He pointed out the eastern sandhill cranes and deer below.


Lester Graham


Michigan radio

Frank Dituri is Traverse City’s chief of public services. He said the conversation about protecting spring water was “long overdue”.

Dituri says there are many water sources that flow into Grand Traverse Bay. The rapidly growing area is becoming more urban. Upstream of some of the rivers that enter the bay, many of the homes and lakeside communities use septic tank systems. The Department of Environment, Great Lakes and Energy says about a quarter of the state’s sewage systems are failing.

Thinking about water quality and using nature to filter it before it hits the bay is kind of a no-brainer.

“If you really think about it, well, it’s long overdue. I think once we start to broaden our mindset and we understand how interconnected everything is, how could we not have these kinds of conversations about our water resources,” Dituri mused.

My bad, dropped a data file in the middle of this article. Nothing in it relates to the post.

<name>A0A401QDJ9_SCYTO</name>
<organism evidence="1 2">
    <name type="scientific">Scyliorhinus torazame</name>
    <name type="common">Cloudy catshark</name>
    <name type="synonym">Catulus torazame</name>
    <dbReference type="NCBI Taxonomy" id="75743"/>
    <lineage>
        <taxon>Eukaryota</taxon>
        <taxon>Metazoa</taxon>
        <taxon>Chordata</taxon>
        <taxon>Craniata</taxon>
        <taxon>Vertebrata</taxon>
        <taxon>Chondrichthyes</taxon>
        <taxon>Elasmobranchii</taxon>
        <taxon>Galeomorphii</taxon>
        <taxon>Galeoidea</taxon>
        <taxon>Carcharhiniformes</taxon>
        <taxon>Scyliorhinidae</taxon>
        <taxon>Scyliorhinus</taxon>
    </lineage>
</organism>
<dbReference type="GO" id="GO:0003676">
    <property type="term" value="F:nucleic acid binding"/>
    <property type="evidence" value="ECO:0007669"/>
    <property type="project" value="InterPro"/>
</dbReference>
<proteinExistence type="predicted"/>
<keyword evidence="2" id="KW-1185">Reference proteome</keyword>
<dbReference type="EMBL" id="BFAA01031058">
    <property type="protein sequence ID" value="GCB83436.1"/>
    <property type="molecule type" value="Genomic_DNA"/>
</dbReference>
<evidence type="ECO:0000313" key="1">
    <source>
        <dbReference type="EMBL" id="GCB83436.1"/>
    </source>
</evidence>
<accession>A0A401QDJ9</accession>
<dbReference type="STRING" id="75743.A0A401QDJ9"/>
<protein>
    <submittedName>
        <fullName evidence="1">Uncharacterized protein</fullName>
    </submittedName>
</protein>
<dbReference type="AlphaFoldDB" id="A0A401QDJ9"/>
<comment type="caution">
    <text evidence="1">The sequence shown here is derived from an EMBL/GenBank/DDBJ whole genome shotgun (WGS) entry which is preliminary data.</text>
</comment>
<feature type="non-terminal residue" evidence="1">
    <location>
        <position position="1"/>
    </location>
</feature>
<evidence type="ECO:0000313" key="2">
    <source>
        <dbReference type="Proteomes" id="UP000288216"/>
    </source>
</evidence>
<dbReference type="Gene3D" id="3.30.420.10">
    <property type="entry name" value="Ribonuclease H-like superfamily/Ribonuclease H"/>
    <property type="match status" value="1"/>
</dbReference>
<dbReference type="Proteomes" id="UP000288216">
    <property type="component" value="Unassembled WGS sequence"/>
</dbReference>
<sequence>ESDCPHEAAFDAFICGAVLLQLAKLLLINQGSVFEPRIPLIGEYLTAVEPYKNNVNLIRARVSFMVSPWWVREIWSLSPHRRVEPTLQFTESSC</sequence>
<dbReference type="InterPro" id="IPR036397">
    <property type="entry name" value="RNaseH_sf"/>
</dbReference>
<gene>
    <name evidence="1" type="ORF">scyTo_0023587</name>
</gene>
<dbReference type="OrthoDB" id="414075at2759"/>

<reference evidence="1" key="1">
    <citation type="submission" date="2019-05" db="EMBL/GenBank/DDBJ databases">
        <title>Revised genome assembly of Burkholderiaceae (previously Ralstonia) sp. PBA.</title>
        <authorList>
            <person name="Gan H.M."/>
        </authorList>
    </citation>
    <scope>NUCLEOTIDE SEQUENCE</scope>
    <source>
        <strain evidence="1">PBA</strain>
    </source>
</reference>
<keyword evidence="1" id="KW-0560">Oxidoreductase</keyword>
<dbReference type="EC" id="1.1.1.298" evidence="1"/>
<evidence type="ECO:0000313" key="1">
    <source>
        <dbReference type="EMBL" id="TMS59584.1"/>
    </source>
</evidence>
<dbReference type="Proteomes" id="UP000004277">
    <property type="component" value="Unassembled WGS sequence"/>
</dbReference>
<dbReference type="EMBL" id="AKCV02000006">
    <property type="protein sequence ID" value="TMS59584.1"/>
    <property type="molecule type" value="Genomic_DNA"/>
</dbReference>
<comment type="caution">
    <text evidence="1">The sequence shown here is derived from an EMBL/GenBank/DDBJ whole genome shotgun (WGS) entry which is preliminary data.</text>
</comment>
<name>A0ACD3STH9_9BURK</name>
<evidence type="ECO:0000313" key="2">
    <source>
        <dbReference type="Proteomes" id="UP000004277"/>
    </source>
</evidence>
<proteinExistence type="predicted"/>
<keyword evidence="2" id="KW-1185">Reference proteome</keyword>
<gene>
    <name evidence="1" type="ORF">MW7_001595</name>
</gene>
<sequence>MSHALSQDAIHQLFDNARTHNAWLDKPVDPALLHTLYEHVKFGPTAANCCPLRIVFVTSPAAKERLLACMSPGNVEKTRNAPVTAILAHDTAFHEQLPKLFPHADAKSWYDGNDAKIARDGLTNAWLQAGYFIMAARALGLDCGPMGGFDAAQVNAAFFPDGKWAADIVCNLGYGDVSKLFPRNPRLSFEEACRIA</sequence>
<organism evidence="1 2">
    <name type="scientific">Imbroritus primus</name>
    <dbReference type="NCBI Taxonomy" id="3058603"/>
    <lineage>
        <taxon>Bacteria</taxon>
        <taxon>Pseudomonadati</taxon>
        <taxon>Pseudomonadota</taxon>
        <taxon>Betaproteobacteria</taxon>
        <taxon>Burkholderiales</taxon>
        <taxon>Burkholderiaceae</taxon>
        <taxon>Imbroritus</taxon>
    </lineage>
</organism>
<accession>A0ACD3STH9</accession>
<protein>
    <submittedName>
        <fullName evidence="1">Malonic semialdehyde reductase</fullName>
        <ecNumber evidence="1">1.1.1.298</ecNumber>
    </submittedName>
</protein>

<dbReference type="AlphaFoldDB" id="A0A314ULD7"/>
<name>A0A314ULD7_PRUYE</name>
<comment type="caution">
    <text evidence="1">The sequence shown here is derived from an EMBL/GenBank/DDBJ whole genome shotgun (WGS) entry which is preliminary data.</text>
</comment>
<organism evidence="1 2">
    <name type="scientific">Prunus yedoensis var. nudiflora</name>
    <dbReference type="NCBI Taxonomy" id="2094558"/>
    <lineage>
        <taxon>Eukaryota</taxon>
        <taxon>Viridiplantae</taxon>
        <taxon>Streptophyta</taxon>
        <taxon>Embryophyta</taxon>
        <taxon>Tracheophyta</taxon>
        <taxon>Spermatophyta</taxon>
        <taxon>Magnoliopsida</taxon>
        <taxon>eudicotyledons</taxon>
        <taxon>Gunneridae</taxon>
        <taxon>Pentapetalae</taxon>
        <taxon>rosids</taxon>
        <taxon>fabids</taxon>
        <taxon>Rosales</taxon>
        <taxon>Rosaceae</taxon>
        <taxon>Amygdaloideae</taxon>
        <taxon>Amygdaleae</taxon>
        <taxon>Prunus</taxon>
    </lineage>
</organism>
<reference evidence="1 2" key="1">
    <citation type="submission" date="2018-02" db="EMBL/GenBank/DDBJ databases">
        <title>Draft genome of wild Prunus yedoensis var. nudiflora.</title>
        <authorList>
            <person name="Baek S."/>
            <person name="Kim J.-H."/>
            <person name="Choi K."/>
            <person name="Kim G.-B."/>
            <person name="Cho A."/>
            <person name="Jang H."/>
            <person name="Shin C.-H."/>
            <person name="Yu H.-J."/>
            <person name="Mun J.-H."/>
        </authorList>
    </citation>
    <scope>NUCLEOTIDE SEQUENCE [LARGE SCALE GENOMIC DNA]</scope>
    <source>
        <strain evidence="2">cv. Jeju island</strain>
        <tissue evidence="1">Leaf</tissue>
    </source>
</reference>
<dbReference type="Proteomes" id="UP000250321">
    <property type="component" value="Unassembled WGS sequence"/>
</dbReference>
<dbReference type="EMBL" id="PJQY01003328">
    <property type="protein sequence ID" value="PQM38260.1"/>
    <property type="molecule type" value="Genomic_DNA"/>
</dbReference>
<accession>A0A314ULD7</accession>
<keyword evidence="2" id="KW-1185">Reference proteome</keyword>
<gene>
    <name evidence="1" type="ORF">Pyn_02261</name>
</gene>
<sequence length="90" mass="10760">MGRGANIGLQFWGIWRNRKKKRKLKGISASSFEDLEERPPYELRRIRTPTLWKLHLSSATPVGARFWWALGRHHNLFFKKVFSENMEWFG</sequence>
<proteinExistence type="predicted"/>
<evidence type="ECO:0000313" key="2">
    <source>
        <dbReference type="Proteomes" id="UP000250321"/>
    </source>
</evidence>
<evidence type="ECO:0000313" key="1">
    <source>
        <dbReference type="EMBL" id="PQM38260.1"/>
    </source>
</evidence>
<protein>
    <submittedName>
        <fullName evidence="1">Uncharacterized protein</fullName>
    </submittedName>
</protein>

Lester Graham


Michigan radio

Amy Beyer says planting trees benefits water quality, can save water treatment plants money, and improves fish and wildlife habitat.

Conservation Resource Alliance leader Amy Beyer has spent decades planting trees along creeks to help create wildlife corridors. These tree-lined rivers and streams connect green spaces in the northern part of Michigan’s Lower Peninsula. The corridors allow wildlife like bears, owls, and mink to bond with comrades and find food in the streams. She says there are even more benefits to this type of partnership, which the DNR supports.

“It saves the city money, it improves the quality of people’s drinking water, and it improves the entire fish and wildlife ecosystem of the watershed to do one thing, which is plant trees,” she said.

The Forest to MI Faucet program encourages foresters and municipal water treatment companies across the state to come together to review spring water assessment plans. If they can pinpoint areas where planting trees could protect a stream or lake, it could make a real difference in the quality of the water that ultimately comes out of your faucet.